On the other hand. C37-2 potential for hypersonic airplanes (fixed Figure payload. two or more. horizontal For hypersonic staged/air-dropped or vertical. 1. e) reusability. or In and g) __ng. There are also commonality such as fast response earities of the control systems and cross-couplings are the norm. one versus acceleration. 1). The as indicated range of hydrogen fueled vehicles maximizes at about Mach 10. beyond the cooling limits of the hydrocarbons. 2. are described. vertical landing. Reference enhancing nologies 2. liquid hydrogen ing capacity and provides considerably hydrocarbons for the same Mach has much more coolmore range than in figure 1. launch assist. ABSTRACT This paper examines reusable hypersonic cles. assist. i I I J I I L I 1 2 3 4 5 6 7 8 9 10 11 12 13 14 15 S 10 number 15 0 $ Illch number 10 15 / tlh rmmber Figure payload. Important take-off launch (launch. Airbreathing and rocket powered.8 _laKI Petfnan_: Fuel_l Ra. for extremely requirements in which nonlin- access to space matrix is examined. Hunt Research Center and Alain Wagner Espace & Defense 1. vehicle systems architectures challenges concepts are presented.c) / ''" Httrol _ _J ] L J I I i . cruise CRUISE Mach AIRPLANES airplanes. and thermal protection with the very high thermal speeds tained hypersonic flight and the requirement low dry weight. single. and architecfrom a categories are: or a) for access Vehicles space access 3.0 ). potential for hypersonic airplanes (fixed . differentiations INTRODUCTION for sustained vehicles hypersonic and missiles. cryogenic and/or noncryogenic. 1). (TPS) of sus- i. system techtems/subsystems Herein. hydrogen airMach number and for the same Caleulit_cl Per_mne: mk._ (. solid or liquid. rocket or combination. Range ref. expendable combination. TOOW 1.e. f) _. of hydrocarbon vs. How is airplanes is a good figure impacted tural categories impose major differentiation systems/subsystems perspective. structures. b) _. air-dropped. ratio and dynamic order to constrain the scope of this paper.. at a given 1). as well as common Major sysAdvanced. solid propellants systems and expendables including missiles will be omitted. for sustained hypersonic systems constraints flight. this figure of merit for hydrocarbon-fueled c) propulsion: alrbreathing. cruise.and two-stage vehicles are considered. compatible to the vehicles materials. d) fuel (propellant). and liquid hydrogen-fueled airplanes? Calculations indicate that Mach 8 is approximately the cruise speed limit to which a dual-mode fuels (depends ramjet/scramjet on contraction can be cooled with endothermic pressure. Weight ref. flight encompass Functional airplanes. The takeoff gross weight planes (TOGW) of the hydrocarbon-fueled Mach airnumber than is much greater for the same cruise There are also commonalities in the system challenges across the hypersonic vehicle matrix. vertical. ref. horizontal. These commonalities exist primarily within the framework of features/disciplines that that for hydrogen-fueled Although the dry weight planes for the same cruise airplanes as shown in figure 2.Systems Challenges for Hypersonic by Vehicles James NASA Langley Gerard Laruelle Aerospafiale L. elf_ h_ _mhi_s Range Assumptions: • Constantpayload • -70% fuel fraction for hydrocarbon • ~50%fuel fraction for hydrogen 1. number range for a given payload of merit (ref. are discussed. system challenges for hypersonic vehicles addressed in terms of endoaWnospheric operations mospheric breathing delivery/return and rocket with major systems such as hydrocarbon and hydrogen propulsion fuel for airplanes to space will be and exoatand airvehicles. or reusable. respectively. 1 ). Hydrocarbon ered with cruise are unique the system challenges posed by fully cruise airplanes and access to space vehiand hydrogen fueled airplanes are considThe of Mach 5 and 10.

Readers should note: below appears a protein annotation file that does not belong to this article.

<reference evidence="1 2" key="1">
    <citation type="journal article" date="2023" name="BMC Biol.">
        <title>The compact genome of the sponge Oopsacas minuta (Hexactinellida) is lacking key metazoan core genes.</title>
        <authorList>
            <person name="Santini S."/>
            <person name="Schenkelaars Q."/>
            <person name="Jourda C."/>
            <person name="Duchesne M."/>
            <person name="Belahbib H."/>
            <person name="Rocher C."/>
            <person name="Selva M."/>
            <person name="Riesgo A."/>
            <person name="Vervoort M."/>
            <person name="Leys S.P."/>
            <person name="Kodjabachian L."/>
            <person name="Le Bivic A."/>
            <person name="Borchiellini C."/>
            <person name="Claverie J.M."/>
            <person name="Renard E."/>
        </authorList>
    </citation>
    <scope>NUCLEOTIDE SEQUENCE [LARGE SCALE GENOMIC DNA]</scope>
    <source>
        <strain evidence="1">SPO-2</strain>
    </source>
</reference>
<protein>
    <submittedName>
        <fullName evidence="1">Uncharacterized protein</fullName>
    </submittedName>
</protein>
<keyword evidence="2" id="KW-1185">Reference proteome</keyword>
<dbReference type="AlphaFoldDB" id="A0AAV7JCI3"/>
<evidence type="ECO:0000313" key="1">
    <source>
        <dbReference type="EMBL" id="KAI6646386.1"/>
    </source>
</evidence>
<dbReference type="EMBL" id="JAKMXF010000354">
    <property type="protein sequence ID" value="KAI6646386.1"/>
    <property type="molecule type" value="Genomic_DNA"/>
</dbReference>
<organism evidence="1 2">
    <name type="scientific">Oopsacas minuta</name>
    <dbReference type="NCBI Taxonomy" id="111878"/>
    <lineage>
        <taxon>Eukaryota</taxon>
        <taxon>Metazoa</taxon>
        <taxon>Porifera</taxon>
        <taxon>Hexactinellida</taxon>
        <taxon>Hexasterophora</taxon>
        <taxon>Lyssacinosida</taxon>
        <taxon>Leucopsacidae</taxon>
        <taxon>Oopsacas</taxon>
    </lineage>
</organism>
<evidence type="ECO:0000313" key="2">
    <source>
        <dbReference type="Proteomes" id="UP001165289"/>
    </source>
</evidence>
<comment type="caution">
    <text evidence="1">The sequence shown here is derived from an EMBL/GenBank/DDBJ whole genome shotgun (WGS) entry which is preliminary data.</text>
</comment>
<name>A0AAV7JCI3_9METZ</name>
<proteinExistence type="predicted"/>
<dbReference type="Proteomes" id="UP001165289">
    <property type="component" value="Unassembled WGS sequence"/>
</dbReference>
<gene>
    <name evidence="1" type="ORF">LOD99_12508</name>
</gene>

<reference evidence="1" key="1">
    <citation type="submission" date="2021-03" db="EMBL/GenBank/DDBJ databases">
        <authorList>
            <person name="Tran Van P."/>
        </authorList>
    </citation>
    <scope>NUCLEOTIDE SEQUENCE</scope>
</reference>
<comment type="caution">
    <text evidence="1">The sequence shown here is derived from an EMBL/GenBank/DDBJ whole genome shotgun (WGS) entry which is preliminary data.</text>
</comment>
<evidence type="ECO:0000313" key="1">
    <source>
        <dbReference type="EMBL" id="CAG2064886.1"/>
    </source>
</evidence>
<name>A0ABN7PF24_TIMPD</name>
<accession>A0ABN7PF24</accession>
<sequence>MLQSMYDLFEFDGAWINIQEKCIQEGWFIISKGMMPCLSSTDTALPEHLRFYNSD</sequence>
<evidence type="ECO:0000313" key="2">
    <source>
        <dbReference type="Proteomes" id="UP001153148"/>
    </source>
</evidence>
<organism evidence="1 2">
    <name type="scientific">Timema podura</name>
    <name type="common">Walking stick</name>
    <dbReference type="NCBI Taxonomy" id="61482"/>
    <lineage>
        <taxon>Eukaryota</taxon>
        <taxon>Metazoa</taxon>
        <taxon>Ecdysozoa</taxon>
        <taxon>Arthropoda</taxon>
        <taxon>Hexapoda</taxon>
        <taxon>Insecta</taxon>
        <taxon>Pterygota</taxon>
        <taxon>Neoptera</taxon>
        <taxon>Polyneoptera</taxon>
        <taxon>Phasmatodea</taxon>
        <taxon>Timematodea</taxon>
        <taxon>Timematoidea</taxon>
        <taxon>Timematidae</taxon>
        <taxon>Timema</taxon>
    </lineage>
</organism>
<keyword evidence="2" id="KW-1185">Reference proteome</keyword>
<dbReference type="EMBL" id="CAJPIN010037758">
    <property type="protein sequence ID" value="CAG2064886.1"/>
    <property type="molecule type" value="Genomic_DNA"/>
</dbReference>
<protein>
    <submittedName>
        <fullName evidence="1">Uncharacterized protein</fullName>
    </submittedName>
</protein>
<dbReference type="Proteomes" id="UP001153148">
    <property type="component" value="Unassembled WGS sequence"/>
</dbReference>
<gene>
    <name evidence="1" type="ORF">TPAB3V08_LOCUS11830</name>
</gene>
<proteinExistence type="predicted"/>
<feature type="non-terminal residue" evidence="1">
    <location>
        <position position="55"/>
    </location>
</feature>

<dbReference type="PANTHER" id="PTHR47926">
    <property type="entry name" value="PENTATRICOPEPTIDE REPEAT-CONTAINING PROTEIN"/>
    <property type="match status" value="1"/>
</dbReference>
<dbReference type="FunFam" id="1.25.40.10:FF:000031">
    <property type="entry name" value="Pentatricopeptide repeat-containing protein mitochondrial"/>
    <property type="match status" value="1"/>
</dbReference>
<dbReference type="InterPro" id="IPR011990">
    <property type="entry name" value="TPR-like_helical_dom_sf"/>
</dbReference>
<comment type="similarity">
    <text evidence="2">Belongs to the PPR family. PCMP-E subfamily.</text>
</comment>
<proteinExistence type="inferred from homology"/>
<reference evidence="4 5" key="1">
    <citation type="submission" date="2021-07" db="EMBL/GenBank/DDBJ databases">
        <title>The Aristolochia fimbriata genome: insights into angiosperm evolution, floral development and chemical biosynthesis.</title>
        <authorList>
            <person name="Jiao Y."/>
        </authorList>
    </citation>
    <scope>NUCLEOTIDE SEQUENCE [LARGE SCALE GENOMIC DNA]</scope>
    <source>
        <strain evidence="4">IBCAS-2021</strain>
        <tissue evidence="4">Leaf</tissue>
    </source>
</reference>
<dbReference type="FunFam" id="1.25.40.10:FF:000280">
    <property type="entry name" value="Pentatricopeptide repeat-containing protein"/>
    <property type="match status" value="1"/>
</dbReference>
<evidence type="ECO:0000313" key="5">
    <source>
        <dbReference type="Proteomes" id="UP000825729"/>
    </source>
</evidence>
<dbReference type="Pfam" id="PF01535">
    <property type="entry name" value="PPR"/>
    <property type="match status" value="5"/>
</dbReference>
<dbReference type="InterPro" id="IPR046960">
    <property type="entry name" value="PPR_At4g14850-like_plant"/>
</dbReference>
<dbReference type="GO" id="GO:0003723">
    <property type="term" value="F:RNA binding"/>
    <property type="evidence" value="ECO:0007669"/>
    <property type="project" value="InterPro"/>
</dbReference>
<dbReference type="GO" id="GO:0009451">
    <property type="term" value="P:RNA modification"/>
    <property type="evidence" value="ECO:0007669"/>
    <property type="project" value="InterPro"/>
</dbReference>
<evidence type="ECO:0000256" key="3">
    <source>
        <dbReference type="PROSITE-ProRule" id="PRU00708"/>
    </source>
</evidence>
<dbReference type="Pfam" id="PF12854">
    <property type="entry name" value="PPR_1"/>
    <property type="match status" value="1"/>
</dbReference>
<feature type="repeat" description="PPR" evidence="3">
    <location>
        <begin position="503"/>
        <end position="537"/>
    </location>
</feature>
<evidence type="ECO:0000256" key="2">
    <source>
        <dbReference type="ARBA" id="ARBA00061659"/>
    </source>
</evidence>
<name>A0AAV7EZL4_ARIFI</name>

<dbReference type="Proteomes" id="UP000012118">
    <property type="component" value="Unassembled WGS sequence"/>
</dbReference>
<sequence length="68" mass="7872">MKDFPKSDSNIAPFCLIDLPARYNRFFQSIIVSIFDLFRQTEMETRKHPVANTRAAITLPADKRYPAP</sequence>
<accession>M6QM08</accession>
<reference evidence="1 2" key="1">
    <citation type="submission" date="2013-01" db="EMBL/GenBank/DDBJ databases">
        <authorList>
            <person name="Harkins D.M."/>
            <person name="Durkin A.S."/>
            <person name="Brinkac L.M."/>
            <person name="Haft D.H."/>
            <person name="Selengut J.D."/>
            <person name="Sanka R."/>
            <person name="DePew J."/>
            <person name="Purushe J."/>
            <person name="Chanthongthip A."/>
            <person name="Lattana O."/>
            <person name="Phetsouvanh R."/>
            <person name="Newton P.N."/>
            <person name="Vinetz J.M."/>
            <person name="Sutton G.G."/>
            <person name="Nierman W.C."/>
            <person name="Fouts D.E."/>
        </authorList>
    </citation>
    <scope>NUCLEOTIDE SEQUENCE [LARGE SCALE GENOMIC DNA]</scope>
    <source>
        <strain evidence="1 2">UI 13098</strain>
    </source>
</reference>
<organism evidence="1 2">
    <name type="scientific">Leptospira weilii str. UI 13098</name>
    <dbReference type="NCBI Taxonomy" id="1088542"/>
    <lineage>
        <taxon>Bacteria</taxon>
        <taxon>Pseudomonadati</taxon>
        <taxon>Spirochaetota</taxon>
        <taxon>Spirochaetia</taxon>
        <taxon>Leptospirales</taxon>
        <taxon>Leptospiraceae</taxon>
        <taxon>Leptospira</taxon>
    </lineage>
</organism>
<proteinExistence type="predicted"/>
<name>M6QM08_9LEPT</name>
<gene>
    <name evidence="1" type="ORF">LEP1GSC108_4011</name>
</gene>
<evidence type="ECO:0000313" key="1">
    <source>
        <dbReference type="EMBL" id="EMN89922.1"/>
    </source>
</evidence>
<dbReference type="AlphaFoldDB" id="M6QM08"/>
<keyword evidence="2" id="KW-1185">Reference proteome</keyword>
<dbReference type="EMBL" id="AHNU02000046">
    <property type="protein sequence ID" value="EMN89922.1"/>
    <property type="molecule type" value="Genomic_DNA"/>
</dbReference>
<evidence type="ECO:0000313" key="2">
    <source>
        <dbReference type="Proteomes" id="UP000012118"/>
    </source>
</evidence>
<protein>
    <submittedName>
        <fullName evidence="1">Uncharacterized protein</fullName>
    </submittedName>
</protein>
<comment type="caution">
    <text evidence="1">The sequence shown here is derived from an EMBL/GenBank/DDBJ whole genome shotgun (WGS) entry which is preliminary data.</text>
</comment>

. The outboard strakes axe extended forward to control side spillage. -Chlm¢_l // /. airframefor of of Single duct. Aircraft three-view (ref 2). 5 study in reference the fuel density differences to accom- will be broken along these lines with the assumption that the speed break point is Mach 8 even though hydrogen-fuel systems could be designed for lower cruise Mach numbers. tectures will come from engine airplanes that the forebody serves duct airframe-integrated are engine-airframe as an extemal precompression Mach 5 waverider configuration is presented in figure 4. The ramjet engine is to be started at a low supersonic Mach number and operated in parallel with the turafter which the ramjet acceleration would operate and cruise. engines is the high-Mach bojet through transition. underslung. fueled by 3....1.. systems... chemical the fuel is transformed in which the origi- aircraft (figure 2). for the purpose of discussion continuity..1.. baseline)... 3. 2).. . Since the shape of the vehicle and the systems that constitute it will be considerably than for hydrogen planform and resultant different because of for hydrocarbon-fueled modate loading. The catalyst can be applied inside being applied the cooling panels of the engine for direct cooling or a secondary fluid can be to below Mach 8 and airplanes with cruise speed above Mach 8 will require hydrogen.. fueled.. systems over/under. Performance estimates (ref. as a subset of hydrogen-fueled influence integration.1 Example Baseline The Mach 5 waverider airplane (ref.. For cruise Mach numbers between 5 and 8. face for the engine inlet and the aftbody as a high expansion ratio nozzle. Thus. design was supplied by Pratt & Whitney using endothermic operate from take-off to turbojet/ramjet transition (approximately Mach 2-3). dual-fuel. A 3-view representing hypersonic turbojet/ramjet. . systems are required. .1 Hydrocarbon Fueled Airplanes (4 < M < 8) The engine integration architecture for hydrocarbon-fueled hypersonic airplanes depends on the design cruise speed of the vehicle. For hypersonic be selected (LOX) density used for an oxi- The over/under integration of the turbojet/ramjet shown in the propulsion system schematic of figure 5.. reaction Thus. this class of fuels is endothermic. and a vehicle System/Integration waverider are in whether the engine integration or a two-duct approach. two-duct. As designed (ref. integrated turboramjet/rarnjet-scramjet.r _ 1500 Heat sink . 2) was selected erence vehicle planes. the baseline airplane...1 Propulsion lbs.) TOrsi / / 10oo /// / / .o ¸ Figure 3. it still tends to break favorably for the the fuel in the presence through an endothermic of a catalyst.1. endothermic nal fuel molecules decompose into combustible chemical constituents with the absorption of substantial amounts of heat (figure 3). will be considered Other The hybrid approach. machines the discussion used with the catalyst to one side of a heat exchanger which is outside of the engine for indirect cooling. rent technology endothermic would be powered by four The STRLI011 powerplant system and is based on curThe turbojet would fuel.... 5OO i IOO0 t... alone to complete airframe-integrated do not appear favorable hydrocarbon-fueled airplanes because of the low efficiency the propulsion system and the large planform loading incurred by the airplane due to the high propellant hydrocarbon fuel plus liquid oxygen dizer in the ejector rocket motors. Inlet strakes (figure 4) are incorporated to isolate each inlet in case of an unstart or engine-out condition in one module. when heat is added to 2OOO P_ o. design (example for hydrocarbon design. the biggest considered herein on the system archiAll hypersonic integrated surin It is an underslung. Heat sink of methylcyclohexane (approximate). ejector-ramjet. single-duct... • . An effective transition from a conical flowfield to a 2-D variable geometry inlet is provided. the highest energy per pound of cooling capacity are required.payload is much hydrogen-fueled closer... airframe-integrated systems can be used. the airbreathing lower surface propulsion of the vehicle flowpath is considered on the (underslung).000 nm tankerto-tanker take-off range with a refueled gross weight (TOGW) gross weight of 550K was 400K lbs. C37-3 Figure 4. The most likely solution would be to use a combination of direct and indirect waverider airplane cooling design systems as was used for the Mach 2. liquid hydrocarbon on cooling (LHC) fuels must Fuels with primarily characteristics.. lbs. over/under. with an empty length of 135 ft. or something embodies a single duct in between.. the fuel break appears to be about Mach fueled/hydrocarbon vehicles are limited 8. 2) indicated a 6. Also. -_ • _. for airplanes that is. The cowl is fixed so flow con- speeds.s. drawing tem architectures as a refsysairtwoof the than the fuel. an advanced paraffin turboramjet engines.f (a'ru_. The differences weight (EW) of t41K 3.. turboramjet.. For ruise Mach numbers between 4 and 5.